Great viewing angles, strong contrast
Very aggressively priced
No anti-glare sparkle or IPS glow
Falls short of TN tech for response
Backlight could be brighter
Chassis is dreary
1080p res not necessarily ideal
120Hz support would be nice
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The influence of Apple's computers and gadgets is often over egged.
So we'd forgive you for coming over all sceptical at the suggestion that the latest generation of affordable PC monitors owes much to the fruit-themed outfit some simply love while others love to hate.
For sure, this new ViewSonic VP2365-LED 24-inch desktop screen doesn't look anything like Apple's slick and sensuous fare.
It's downright dowdy. But it does take a leaf out of Apple's definitive work on image quality. Specifically, ViewSonic has jumped on the IPS bandwagon.
IPS, or In-Plane Switching, is the LCD panel technology favoured by Apple in many of its recent computers and gadgets.
It's IPS that delivered the massive increase in colour quality and contrast the iPhone 4 offered compared with the 3GS. It's IPS that enabled the iPad to immediately raise the tablet industry's image-quality game. And it's IPS that ensures the iMac range offers the best screens in the all-in-one business.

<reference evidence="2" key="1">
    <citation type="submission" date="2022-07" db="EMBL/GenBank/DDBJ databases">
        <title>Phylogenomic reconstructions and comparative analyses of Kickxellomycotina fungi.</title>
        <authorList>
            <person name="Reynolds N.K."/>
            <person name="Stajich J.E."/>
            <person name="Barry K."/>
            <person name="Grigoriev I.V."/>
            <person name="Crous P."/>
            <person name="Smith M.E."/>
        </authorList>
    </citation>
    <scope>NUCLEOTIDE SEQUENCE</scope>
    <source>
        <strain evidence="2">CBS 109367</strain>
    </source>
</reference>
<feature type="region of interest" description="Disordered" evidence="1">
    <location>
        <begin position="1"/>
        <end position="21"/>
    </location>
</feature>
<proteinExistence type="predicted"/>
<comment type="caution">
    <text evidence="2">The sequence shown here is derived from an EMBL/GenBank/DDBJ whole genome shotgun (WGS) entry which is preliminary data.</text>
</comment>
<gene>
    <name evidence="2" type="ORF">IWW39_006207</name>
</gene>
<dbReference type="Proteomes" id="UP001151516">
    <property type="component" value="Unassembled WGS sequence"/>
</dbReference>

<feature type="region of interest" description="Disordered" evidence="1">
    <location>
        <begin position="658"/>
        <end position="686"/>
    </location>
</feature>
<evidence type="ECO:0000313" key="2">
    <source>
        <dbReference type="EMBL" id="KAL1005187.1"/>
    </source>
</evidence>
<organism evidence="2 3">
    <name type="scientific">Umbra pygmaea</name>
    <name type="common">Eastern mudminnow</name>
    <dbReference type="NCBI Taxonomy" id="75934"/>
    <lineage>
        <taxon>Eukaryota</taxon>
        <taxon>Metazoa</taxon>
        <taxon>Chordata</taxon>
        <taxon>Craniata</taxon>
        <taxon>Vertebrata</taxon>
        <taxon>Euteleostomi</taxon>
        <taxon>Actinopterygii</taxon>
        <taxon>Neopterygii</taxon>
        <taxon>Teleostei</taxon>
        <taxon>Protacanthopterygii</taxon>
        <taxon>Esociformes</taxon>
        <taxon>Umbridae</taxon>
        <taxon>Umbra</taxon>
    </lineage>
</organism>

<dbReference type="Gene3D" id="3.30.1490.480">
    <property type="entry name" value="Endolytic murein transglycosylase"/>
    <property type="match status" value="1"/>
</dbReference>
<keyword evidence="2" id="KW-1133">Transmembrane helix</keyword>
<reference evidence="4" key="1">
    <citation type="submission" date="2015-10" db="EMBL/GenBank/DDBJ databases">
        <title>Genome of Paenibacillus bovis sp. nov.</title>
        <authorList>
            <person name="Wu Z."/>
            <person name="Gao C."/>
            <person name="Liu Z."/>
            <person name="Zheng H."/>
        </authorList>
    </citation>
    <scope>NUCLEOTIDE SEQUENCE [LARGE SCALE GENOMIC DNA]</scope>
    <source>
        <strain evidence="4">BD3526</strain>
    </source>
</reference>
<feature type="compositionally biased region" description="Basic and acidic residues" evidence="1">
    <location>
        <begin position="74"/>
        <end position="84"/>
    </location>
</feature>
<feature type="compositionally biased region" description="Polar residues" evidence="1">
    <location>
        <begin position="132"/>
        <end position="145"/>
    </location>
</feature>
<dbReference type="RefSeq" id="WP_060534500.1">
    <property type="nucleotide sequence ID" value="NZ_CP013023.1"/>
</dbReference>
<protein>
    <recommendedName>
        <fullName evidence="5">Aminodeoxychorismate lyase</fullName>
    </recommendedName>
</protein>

Critically, where Apple goes, others follow. With Apple shifting millions of IPS-equipped products, punters are not only getting a taste for decent screen quality, they've an inkling what to ask for. IPS is beginning to enter the public consciousness.
That matters because just a few years ago most monitor companies had given up on offering high-quality LCD panels in mainstream monitors. IPS and other premium panel technologies, including PVA and MVA, cost more and punters weren't willing to pay. All that mattered was price and screen size. And that meant that cheap, ugly TN technology dominated.
Technology and cars. Increasingly the twain shall meet. Which is handy, because Jeremy (Twitter) is addicted to both. Long-time tech journalist, former editor of iCar magazine and incumbent car guru for T3 magazine, Jeremy reckons in-car technology is about to go thermonuclear. No, not exploding cars. That would be silly. And dangerous. But rather an explosive period of unprecedented innovation. Enjoy the ride.